I was in Stationed in Germany when I started to hear about "Eddie and the Cruisers". The way it was played I wasn't sure if "Eddie and the cruisers" were real or a made up band like the ""The Monkees"
I had a bit of doubts the way the movie was made, to me it made you wonder. I know that "Eddie and the Cruisers was done by "John Cafferty and the Beaver Brown Band" that made several popular sound tracks for movies like "Rocky III" among others. I still enjoyed the music, The album was a good "road trip" cassette for my travels in the Autobahns in my Mustang. THey later released an album "Eddie and the Cruisers II". It was a good album, not in my opinion quite as good as the first, but still a very good one. I took both cassettes with me to the Gulf when we deployed and I played the hell out of my cassette player. I still have that cassette player, one of the doors are missing and it was full of sand but it still is functional/ One day I will do a post on it.. and include some pictures of the player.
Vance asked Davidson to describe his fictitious band and their music. Initially, Davidson said that the Cruisers sounded like Dion and the Belmonts, but when they meet Frank, they have elements of Jim Morrison and The Doors. However, Davidson did not want to lose sight of the fact that the Cruisers were essentially a Jersey bar band and he thought of Bruce Springsteen and the E Street Band. The filmmaker told Vance to find him someone that could produce music that contained elements of these three bands. Davidson was getting close to rehearsals when Vance called him and said that he had found the band - John Cafferty and the Beaver Brown Band from Providence, Rhode Island. Davidson met the band and realized that they closely resembled the band as described in the script, right down to a Cape Verdean saxophone player, whom he cast in the film. Initially, Cafferty was hired to write a few songs for the film, but he did such a good job of capturing the feeling of the 1960s and 1980s that Davidson asked him to score the film.
After successful screenings on HBO in 1984, the album suddenly climbed the charts, going quadruple platinum. The studio re-released the soundtrack in the fall of 1984. Nine months after the film was released in theaters, the main song in the film, "On the Dark Side" was the number one song in the country on Billboard's Mainstream, Rock, and Heatseeker charts; and #7 on the Billboard Hot 100 chart. Another single from the film, "Tender Years", peaked at #31 on the Billboard Hot 100.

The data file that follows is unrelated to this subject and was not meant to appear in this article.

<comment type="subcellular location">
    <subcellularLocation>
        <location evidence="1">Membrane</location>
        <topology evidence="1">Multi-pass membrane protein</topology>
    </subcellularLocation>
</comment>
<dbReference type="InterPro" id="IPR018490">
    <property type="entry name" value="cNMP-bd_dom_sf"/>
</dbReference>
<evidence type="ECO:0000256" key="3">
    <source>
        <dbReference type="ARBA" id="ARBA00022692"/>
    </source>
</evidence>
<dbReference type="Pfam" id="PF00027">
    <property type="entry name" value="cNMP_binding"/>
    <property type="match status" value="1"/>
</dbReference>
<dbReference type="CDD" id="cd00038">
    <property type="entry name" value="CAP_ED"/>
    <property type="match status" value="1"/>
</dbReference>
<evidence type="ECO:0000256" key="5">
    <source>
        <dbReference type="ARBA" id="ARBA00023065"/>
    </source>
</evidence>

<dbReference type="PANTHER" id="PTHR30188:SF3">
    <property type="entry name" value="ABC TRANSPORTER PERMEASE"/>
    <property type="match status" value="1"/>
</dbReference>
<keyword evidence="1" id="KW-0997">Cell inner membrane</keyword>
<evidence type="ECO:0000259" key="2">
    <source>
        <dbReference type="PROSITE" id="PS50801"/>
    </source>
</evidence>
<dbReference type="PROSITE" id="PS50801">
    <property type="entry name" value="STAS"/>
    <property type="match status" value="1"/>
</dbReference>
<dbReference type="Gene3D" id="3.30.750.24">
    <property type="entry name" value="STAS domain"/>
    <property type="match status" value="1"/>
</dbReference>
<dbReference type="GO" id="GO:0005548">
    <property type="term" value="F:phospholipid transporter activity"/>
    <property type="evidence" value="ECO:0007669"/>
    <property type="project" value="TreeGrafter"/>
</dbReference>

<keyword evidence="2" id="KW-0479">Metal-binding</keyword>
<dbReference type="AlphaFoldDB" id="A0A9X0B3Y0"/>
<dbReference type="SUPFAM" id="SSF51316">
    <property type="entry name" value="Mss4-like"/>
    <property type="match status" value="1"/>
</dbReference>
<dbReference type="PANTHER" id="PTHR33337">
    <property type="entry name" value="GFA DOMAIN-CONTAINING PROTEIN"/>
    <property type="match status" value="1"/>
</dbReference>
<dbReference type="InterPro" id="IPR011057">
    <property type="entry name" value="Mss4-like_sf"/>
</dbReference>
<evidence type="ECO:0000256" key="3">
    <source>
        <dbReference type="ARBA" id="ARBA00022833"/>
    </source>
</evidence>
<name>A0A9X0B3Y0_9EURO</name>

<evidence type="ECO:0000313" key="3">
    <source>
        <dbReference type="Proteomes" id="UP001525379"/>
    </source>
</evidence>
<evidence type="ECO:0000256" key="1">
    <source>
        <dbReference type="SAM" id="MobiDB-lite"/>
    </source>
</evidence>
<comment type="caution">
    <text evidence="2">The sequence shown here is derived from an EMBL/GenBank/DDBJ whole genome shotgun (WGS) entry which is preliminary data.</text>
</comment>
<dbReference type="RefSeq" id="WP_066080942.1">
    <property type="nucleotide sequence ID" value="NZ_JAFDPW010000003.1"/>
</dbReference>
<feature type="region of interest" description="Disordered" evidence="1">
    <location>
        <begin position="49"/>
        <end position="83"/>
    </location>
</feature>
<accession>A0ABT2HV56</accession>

Eddie and the Cruisers was originally intended to open during the summer but a scheduling error resulted in a September release when its target audience - teenagers - were back in school. The film had its world premiere at Deauville. Embassy Pictures threw a promotional party for the film at a West Hollywood dance club in September, 1983 where Cafferty and his band played.
The film was a box office flop, receiving many negative to mixed reviews from critics. The film was released into theaters on September 23, 1983 and grossed USD $1.4 million on its opening weekend. It would go on to make a paltry $4.7 million in North America. The film was pulled from theaters after three weeks and all of the promotional ads pulled after one week.
(In the fall of 1984, the single "On the Dark Side" from the soundtrack album suddenly climbed the charts, as the film was rediscovered on cable television and home video, prompting the studio to briefly re-release the album.)
Eddie and the Cruisers was not well received by critics. Roger Ebert gave the film two out of four stars and wrote, "the ending is so frustrating, so dumb, so unsatisfactory, that it gives a bad reputation to the whole movie". In her review for The New York Times, Janet Maslin wrote, "Some of the details ring uncannily true, like the slick oldies nightclub act that one of the Cruisers is still doing nearly 20 years after Eddie's supposed death. Other aspects of the film are inexplicably wrong. Eddie's music sounds good, but it also sounds a lot like Bruce Springsteen's, and it would not have been the rage in 1963". However, she did praise Pare's performance: "Mr. Pare makes a fine debut; he captures the manner of a hot-blooded young rocker with great conviction, and his lip-synching almost perfect". Gary Arnold, in the Washington Post, wrote, "At any rate, it seemed to me that what Eddie and the Cruisers aspired to do was certainly worth doing. The problem is that it finally lacks the storytelling resources to tell enough of an intriguing story about a musical mystery man"